Before you are charged with a federal offense, in many cases, you are investigated. The federal government relies upon several agencies to investigate potential offenses. The two most popular agencies are the Federal Bureau of Investigation (FBI) and the Bureau of Alcohol, Tobacco, Firearms and Explosives (ATF). Agencies of the United States have considerable budgets to investigate those who are under suspicion of committing federal offenses. After agents obtain evidence on you, they will hand over their file to the Office of the United States Attorney (USAO), who determines whether to bring criminal charges against you.
Remember that if you are ever contacted by a federal enforcement agent who is investigating a firearms incident, there is a good chance that you are a possible target of their investigation. These individuals might seem friendly, but their demeanor is often designed to elicit information from you. Don’t make the mistake of assuming that you can speak freely to those agents without first consulting with an attorney. Critically, you might be told by those agents that you will not face charges as long as you talk to them; however, these statements often amount to empty promises.
So, if a federal agent – or any agent for that matter – contacts you for information, then it is recommended for you to respectfully decline to speak with them, and to contact an experienced federal gun crime lawyer to provide you with much-needed direction during this time. You might ultimately speak with these agents after receiving guidance from your attorney – but you should never do so without running your situation by your attorney first.
Prohibited Person’s Possession Of A Firearm
According to federal law, you are not allowed to possess a firearm if you are on a disability. You are on a disability in these circumstances:
- You are convicted of a felony offense
- You are a fugitive from justice
- You are convicted of a domestic violence offense
- You are unlawfully using controlled substances
- You are committed to a mental institution
- You are hooked on drugs or alcohol
- You have renounced your citizenship in the United States
- You have been dishonorably discharged from the military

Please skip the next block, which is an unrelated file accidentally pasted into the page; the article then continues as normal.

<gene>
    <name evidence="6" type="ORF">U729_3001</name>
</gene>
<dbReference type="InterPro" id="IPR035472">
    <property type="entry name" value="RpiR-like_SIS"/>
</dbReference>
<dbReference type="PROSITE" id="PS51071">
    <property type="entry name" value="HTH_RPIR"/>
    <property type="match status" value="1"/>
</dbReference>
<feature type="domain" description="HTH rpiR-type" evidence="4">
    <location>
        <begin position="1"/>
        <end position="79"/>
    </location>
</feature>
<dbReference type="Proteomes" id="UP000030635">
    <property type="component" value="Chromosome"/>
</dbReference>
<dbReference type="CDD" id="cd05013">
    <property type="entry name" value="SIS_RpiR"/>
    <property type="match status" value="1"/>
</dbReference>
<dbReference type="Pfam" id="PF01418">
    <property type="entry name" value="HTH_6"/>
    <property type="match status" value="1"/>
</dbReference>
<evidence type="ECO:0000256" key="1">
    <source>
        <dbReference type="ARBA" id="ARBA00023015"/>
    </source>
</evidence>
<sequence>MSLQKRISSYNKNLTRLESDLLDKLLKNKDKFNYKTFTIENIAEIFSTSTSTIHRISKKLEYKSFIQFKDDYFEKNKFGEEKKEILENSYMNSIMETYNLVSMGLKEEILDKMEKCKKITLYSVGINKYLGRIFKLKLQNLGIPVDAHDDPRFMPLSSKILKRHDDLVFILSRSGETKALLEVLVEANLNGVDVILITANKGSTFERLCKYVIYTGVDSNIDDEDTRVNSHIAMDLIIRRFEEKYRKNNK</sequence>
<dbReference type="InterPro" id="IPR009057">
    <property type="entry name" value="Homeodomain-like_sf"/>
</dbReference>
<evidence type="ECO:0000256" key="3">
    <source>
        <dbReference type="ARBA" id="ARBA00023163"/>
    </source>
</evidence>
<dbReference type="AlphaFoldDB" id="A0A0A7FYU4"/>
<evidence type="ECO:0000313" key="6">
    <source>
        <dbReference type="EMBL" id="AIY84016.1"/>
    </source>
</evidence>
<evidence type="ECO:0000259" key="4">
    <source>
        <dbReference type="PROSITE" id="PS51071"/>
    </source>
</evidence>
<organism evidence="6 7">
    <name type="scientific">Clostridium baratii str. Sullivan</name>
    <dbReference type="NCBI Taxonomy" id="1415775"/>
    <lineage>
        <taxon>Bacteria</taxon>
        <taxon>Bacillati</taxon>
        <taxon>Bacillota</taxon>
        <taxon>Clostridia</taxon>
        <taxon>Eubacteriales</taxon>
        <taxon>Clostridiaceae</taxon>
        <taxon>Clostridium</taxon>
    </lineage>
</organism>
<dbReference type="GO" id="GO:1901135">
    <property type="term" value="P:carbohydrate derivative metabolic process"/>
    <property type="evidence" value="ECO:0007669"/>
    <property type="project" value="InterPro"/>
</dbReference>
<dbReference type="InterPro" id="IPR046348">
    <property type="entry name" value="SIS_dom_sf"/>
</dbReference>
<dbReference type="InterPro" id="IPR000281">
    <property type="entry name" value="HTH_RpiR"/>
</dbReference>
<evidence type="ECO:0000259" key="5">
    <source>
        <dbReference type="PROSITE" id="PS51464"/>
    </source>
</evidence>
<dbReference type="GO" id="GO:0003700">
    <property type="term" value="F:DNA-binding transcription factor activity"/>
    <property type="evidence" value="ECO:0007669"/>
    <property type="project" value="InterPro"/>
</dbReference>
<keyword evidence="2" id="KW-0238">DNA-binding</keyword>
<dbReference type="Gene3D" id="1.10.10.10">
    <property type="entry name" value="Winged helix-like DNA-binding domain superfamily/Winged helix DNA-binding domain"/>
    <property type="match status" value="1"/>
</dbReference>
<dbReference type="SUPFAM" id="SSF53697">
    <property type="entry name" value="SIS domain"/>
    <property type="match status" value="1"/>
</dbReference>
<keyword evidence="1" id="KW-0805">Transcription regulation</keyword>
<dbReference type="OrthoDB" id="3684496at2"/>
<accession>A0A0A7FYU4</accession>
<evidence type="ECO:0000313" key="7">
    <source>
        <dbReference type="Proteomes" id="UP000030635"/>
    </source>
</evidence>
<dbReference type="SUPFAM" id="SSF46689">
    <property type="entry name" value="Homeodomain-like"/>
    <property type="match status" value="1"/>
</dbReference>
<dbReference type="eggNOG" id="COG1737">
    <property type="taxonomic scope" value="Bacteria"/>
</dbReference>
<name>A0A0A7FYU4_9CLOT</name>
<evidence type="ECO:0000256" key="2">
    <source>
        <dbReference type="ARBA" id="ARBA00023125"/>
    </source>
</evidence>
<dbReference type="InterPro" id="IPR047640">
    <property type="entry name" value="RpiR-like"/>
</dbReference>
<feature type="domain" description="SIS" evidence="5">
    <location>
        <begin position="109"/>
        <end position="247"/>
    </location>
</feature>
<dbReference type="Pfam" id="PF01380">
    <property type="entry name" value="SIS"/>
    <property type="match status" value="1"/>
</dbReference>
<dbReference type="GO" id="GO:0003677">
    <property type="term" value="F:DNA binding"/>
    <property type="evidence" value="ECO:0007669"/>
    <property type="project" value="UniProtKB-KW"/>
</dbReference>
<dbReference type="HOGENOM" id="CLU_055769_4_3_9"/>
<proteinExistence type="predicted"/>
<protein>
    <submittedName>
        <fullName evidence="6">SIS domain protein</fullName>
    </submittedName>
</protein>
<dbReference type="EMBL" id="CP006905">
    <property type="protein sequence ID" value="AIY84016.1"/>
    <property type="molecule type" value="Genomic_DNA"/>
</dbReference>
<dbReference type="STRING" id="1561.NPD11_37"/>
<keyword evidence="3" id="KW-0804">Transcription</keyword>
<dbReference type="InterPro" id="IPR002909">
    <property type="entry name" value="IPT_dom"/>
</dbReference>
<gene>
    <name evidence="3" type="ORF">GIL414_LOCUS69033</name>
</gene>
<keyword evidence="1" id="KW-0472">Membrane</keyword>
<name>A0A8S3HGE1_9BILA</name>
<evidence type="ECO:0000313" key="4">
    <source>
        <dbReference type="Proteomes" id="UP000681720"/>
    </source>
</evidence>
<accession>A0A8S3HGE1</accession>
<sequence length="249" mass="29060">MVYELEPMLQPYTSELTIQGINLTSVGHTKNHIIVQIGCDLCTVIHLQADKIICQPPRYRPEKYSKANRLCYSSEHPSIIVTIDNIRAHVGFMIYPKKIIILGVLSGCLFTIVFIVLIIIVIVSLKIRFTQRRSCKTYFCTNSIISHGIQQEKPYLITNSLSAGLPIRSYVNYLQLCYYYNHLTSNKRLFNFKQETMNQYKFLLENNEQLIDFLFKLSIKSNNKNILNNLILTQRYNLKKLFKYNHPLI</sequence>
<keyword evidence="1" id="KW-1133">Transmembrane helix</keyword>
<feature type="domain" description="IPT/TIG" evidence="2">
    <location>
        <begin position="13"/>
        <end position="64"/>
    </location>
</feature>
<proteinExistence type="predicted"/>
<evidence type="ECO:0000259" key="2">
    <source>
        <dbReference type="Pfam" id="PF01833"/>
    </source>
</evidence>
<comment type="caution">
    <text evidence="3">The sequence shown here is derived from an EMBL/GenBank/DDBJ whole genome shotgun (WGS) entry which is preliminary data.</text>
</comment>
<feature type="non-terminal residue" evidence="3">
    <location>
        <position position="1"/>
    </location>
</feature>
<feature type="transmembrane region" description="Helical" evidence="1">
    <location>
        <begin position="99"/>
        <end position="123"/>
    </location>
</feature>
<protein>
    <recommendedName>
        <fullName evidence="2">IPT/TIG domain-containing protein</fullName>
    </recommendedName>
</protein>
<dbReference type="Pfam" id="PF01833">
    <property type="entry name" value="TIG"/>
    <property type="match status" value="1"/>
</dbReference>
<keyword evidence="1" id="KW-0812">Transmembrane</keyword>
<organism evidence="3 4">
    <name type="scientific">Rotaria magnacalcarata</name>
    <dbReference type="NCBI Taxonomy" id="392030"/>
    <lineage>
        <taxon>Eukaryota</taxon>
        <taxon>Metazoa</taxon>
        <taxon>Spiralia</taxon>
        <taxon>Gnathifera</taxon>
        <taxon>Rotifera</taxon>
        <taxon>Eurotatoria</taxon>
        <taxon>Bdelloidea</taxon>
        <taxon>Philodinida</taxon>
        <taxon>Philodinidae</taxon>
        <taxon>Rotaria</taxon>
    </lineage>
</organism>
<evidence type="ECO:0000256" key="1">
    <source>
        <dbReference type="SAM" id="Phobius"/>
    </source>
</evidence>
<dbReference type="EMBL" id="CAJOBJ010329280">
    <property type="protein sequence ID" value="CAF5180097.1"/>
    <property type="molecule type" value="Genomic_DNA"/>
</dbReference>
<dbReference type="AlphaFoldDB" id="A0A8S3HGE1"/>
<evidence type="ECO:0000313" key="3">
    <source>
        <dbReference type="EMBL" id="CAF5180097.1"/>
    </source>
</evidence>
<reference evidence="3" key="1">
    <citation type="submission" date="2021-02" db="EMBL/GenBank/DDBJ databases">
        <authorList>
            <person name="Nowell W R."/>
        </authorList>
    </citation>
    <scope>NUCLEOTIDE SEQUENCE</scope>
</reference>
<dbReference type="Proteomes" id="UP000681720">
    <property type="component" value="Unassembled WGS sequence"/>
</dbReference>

In order for you to face federal charges for prohibited possession of a firearm, you generally have to possess or transport your firearm from one state to another (across state lines). So, if you are possessing or transporting your firearm only in Ohio, then you might face state—not federal—charges for possessing a gun on disability. To the extent that you are charged with a federal offense of this nature, then you face up to ten years behind bars. Moreover, if you provide a firearm to a prohibited person, then you face up to ten years behind bars.
Theft Of Firearms, Explosives, Ammunition
It is obviously unlawful to steal firearms, explosives, or ammunition from a firearms dealer. However, it is also unlawful to receive, conceal, sell, store, or possess firearms, explosives or ammunition that you know to be stolen. This federal offense is punishable by up to ten years in prison.
Possession Of A Firearm In A School
If you have a firearm in a school zone, then you could face criminal charges on a federal level – not just a state level. Limited exceptions to this law apply, and they pertain to those who are authorized to be on school property with a firearm (e.g. a police officer, a school security guard). This offense is punishable by five years in prison.
Possession, Manufacturing Of Prohibited Weapons
Certain types of firearms and other weapons are typically illegal to have or make without federal approval. This includes:
- A machine gun or a fully automatic firearm
- A semi-automatic weapon
- A sawed-off rifle that is shorter than 26 inches (or which has a barrel shorter than 16 inches)
- A sawed-off shotgun that is shorter than 26 inches (or which has a barrel shorter than 18 inches)